Saturday, March 3, 2018

Exceptions to the Rule

Generalizations are great.  They help in remembering nuggets of information.  Unfortunately, when propogating a generalization it is a good idea to remember that there are, inevitably, exceptions to the rule.

I have been guilty of pushing generalizations.  The most common one is 'it isn't finished until it's wet finished'.  But there are exceptions to that 'rule', too.  Example?  If an art piece has been woven with plant materials, perhaps.  If the textile in question is never in its life going to be washed, perhaps.

So when you hear these sorts of generalizations, remember to keep in mind that there may well be exceptions.

There are a couple of generalizations about counter balanced looms that I see repeated over and over again without the qualifier that there are exceptions.

One is that of counter balanced looms being unable to weave unbalanced weaves.  That statement is sort of true for roller type looms.  The shed is, indeed, compromised.  But I have one of those roller type looms and I have woven unbalanced weaves on it.  Yes, the shed is compromised.  I may have to weave with looser tension.  I usually switch to a low profile shuttle.  And I take greater care in my shuttle handling.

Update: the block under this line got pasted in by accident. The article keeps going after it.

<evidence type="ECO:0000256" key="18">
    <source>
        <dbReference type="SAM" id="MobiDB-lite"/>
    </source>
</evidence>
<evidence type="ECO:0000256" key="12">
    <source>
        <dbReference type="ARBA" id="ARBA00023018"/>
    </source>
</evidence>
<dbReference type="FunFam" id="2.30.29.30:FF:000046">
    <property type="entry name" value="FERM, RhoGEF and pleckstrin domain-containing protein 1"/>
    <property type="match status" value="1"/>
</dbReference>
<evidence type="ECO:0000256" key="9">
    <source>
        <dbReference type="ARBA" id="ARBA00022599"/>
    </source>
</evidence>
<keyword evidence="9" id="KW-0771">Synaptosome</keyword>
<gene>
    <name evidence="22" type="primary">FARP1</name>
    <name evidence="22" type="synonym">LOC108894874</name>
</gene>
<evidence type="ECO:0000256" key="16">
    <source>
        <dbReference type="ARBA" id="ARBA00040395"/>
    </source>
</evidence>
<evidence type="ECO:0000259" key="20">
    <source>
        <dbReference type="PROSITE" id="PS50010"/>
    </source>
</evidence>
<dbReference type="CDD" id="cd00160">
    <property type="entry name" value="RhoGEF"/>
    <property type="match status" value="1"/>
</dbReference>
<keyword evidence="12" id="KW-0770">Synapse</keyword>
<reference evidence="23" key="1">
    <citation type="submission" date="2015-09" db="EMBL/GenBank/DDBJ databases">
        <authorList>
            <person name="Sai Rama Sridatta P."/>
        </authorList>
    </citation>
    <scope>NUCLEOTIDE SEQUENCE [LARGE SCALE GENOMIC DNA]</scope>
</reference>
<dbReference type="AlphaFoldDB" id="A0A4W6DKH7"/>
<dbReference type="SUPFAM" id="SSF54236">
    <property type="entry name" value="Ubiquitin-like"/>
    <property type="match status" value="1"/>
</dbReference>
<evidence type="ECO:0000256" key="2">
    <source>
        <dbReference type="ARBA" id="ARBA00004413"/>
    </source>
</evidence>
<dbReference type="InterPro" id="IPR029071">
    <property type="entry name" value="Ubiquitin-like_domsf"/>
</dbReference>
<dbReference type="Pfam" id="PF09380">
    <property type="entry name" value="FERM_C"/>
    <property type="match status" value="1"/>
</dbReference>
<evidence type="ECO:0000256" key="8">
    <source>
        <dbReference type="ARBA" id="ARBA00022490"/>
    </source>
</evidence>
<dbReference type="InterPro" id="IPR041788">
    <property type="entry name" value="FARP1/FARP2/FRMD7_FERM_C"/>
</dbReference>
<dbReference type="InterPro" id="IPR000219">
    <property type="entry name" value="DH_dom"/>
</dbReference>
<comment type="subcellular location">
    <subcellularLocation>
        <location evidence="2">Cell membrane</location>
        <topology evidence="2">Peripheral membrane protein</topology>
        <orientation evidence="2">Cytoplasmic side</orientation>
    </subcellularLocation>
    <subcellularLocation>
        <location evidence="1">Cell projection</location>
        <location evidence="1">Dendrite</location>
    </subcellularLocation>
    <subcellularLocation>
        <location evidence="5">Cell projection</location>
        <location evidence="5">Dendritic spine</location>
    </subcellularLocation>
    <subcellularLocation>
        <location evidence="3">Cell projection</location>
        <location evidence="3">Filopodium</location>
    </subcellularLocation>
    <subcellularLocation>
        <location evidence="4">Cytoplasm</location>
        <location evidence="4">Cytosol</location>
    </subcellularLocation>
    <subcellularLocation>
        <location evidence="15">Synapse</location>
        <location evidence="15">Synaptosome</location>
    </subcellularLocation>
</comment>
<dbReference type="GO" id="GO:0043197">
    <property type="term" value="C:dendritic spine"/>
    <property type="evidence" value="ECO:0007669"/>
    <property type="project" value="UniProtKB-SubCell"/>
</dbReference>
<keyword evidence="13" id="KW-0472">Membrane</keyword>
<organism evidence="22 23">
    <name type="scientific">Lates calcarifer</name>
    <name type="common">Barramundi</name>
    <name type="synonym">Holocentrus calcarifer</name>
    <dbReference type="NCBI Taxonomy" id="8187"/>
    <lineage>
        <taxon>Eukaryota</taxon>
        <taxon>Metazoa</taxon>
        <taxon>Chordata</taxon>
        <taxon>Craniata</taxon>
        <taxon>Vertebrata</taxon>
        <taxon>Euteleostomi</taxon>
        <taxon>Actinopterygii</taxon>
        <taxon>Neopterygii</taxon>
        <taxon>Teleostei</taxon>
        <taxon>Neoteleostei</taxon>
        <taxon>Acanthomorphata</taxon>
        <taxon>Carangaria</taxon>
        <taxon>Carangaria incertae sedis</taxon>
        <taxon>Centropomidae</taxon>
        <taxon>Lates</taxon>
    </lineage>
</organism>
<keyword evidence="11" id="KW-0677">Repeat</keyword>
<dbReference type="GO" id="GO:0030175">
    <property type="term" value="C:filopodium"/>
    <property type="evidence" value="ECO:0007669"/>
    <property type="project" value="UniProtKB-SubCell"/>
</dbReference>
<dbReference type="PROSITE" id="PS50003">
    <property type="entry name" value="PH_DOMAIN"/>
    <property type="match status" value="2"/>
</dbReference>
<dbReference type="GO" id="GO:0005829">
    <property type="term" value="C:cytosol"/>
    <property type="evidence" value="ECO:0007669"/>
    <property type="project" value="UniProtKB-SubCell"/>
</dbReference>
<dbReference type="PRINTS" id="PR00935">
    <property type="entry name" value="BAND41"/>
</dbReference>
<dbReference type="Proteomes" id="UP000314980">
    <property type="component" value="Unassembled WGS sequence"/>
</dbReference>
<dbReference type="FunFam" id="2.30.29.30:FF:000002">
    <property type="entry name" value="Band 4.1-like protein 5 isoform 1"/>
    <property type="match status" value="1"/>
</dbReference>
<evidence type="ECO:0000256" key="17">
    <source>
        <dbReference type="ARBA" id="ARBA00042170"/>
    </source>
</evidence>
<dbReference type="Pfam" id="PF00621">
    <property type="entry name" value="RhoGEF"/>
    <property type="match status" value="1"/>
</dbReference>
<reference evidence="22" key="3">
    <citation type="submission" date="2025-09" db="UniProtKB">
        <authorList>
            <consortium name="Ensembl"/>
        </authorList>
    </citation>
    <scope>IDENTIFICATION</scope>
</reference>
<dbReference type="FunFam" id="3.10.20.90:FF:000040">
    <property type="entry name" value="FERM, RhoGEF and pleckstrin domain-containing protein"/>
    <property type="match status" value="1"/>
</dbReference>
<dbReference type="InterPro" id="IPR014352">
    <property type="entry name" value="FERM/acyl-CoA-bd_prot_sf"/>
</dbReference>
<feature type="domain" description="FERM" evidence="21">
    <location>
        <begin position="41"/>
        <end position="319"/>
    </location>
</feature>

However, on a loom with horses (levers) instead of rollers, typical of Scandinavian type looms, unbalanced weaves are woven all the time with no difficulty at all.

The other generalization about counter balanced looms is that they can only have four shafts.

While this may (or may not) be true of roller type counter balanced looms, it is wrong for Scandinavian style looms with horses.

Here is a diagram from Laila Lundell's book (I have the Swedish version but it is now available in English):

This diagram shows the set up for six and then eight shafts on a counter balanced loom.  There is also a set up for 10 shafts on a counter balanced loom.  Ten shafts allows for the weaving of two blocks of 5 end satin.  (And other weave structures of course.)

The 10 shafts for satin means a block of 1/4 and a block of 4/1 satin being woven.  Both of these are unbalanced.  It is also a common weave structure where these looms are common.

So, when you hear a generalization, think about the exceptions.

1 comment:

Peg Cherre said...

I have a 4H roller-type counterbalance loom, handmade, I'm guessing in the 50s, and I do unbalanced weaves on it with regularity. When I started doing them, I didn't know 'they couldn't be done', so I just did them. There's something to be said for that. My loom uses Texsolv for the roller bars, the tie up, and the heddles, so sometimes I just shorten the distance between the top roller bar and the next set (closer to the top bar of the shafts) to give me more shed. And my loom definitely prefers to have 3 shafts down and 1 up to the reverse, so I sometimes weave 'upside down.' No big deal.